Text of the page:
Prompt treatment is important for the course of small intestinal atresia. This always takes the form of an operative intervention. If the therapy takes place at the right time, the prognosis is positive. It usually takes a few days after the operation for the bowel to return to normal.

Complications

In the worst case, the atresia of the small intestine can lead to a so-called intestinal obstruction. This is a very dangerous condition for the human body and must be avoided in any case. Vomiting often occurs, and it is not uncommon for the affected person to vomit bile. The patient’s stomach also feels bloated and there is no longer any appetite.

The rupture of the intestine can cause serious inflammation and infections in the abdomen, which can lead to serious complications. Without treatment, the atresia of the small intestine can even lead to death. Treatment is symptomatic in most cases. However, it is not possible in all cases to treat the consequences and symptoms of small intestinal atresia.

It is not uncommon for the patient to then have to rely on an artificial anus, which extremely reduces the quality of life. The operation itself is usually carried out without complications. However, everyday life is made more difficult for those affected by the small intestinal atresia.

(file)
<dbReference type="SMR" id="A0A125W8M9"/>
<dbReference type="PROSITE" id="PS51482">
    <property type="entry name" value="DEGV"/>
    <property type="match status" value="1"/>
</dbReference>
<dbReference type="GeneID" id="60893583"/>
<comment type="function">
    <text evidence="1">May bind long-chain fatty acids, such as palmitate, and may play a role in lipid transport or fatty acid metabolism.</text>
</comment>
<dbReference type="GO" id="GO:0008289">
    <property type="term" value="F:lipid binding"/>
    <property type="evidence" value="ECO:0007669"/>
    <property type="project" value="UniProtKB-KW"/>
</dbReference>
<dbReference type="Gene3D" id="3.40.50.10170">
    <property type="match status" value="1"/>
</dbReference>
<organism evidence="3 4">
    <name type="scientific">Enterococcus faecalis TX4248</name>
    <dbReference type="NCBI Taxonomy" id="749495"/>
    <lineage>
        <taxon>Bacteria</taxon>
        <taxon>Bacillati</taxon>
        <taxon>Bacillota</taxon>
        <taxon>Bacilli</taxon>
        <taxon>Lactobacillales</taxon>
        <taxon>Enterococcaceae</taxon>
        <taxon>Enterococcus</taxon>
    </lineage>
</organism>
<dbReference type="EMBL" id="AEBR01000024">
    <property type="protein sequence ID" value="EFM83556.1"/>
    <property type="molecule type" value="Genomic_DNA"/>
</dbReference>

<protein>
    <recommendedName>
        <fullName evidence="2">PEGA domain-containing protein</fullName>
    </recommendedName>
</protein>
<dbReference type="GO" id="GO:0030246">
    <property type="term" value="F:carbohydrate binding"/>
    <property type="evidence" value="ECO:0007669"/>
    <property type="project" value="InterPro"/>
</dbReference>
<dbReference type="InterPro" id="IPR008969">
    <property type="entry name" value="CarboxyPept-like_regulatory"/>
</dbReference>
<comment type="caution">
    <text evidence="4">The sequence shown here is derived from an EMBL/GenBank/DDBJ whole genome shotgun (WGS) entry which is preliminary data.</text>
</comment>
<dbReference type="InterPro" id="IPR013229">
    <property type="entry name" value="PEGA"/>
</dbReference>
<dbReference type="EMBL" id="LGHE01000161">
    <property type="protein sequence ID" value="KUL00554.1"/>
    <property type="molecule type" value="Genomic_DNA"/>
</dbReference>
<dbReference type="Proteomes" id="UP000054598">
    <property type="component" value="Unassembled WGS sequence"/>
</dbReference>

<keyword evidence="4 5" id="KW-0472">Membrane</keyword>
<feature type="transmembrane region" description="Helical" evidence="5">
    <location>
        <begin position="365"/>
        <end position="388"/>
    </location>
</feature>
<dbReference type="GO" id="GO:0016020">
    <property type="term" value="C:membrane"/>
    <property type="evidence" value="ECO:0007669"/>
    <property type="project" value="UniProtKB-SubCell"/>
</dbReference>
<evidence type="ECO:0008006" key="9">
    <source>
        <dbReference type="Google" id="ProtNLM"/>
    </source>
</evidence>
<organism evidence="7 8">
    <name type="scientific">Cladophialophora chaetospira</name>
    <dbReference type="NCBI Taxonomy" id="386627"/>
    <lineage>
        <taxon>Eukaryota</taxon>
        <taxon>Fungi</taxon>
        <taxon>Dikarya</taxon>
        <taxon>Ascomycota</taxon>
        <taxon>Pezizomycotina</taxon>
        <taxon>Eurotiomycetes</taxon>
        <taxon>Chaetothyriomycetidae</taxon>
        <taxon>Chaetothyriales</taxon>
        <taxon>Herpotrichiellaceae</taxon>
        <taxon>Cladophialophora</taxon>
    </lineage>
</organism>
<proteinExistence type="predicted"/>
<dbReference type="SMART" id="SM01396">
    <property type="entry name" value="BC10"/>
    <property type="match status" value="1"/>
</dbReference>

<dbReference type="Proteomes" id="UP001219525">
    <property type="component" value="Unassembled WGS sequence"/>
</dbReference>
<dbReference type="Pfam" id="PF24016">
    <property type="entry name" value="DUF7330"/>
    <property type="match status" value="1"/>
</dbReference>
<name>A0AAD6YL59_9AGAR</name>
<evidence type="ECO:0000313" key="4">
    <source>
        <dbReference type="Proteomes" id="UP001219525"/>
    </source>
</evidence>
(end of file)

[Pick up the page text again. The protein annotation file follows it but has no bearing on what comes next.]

Sports and physical activities can usually no longer be taken up. Life expectancy is not affected if early treatment is carried out. In most cases, children can recover from the disease quickly.

When should you go to the doctor?

Small intestinal atresia is a medical emergency and must be clarified and treated immediately. The disease is usually diagnosed immediately after birth and treated on site. Occasionally, atresia of the small intestine can be detected before birth. The doctor responsible will inform the parents of the child concerned about the developmental disorder and prepare the postnatal operation. A weakly developed small intestinal atresia, on the other hand, is often only recognized after leaving the clinic.

In the event of complications such as vomiting or intestinal obstruction, parents should go to the nearest clinic as soon as possible. In the event of an intestinal rupture, an emergency doctor must be alerted. If left untreated, small intestinal atresia can be fatal.

Therefore, medical advice should be sought at the first signs of atresia of the small intestine. Further follow-up visits are indicated after the surgery to correct the small intestine. Which measures make sense in detail depends on the individual complaints and should always be discussed with the responsible doctor.

Treatment & Therapy

Surgical intervention is unavoidable for the successful treatment of small intestinal atresia. Due to the different forms of expansion of the intestine, the doctor must decide before the operation whether to sew the two remaining ends of the intestine together immediately after removing the constriction, or to first create an artificial anus. This may be necessary, for example, if the diameters between the intestinal sections differ too much.

The artificial anus is called the protective stroma and has a protective function. He is usually moved back about three to four months after the operation. The first step in the operation is to open up the abdomen.

The surgeon will then carefully examine the bowel to find any additional abnormalities and treat them if necessary. In most cases there is a marked expansion of the upper part of the intestine. In contrast, the still unused lower portion is mostly stunted and has only a small intestinal lumen.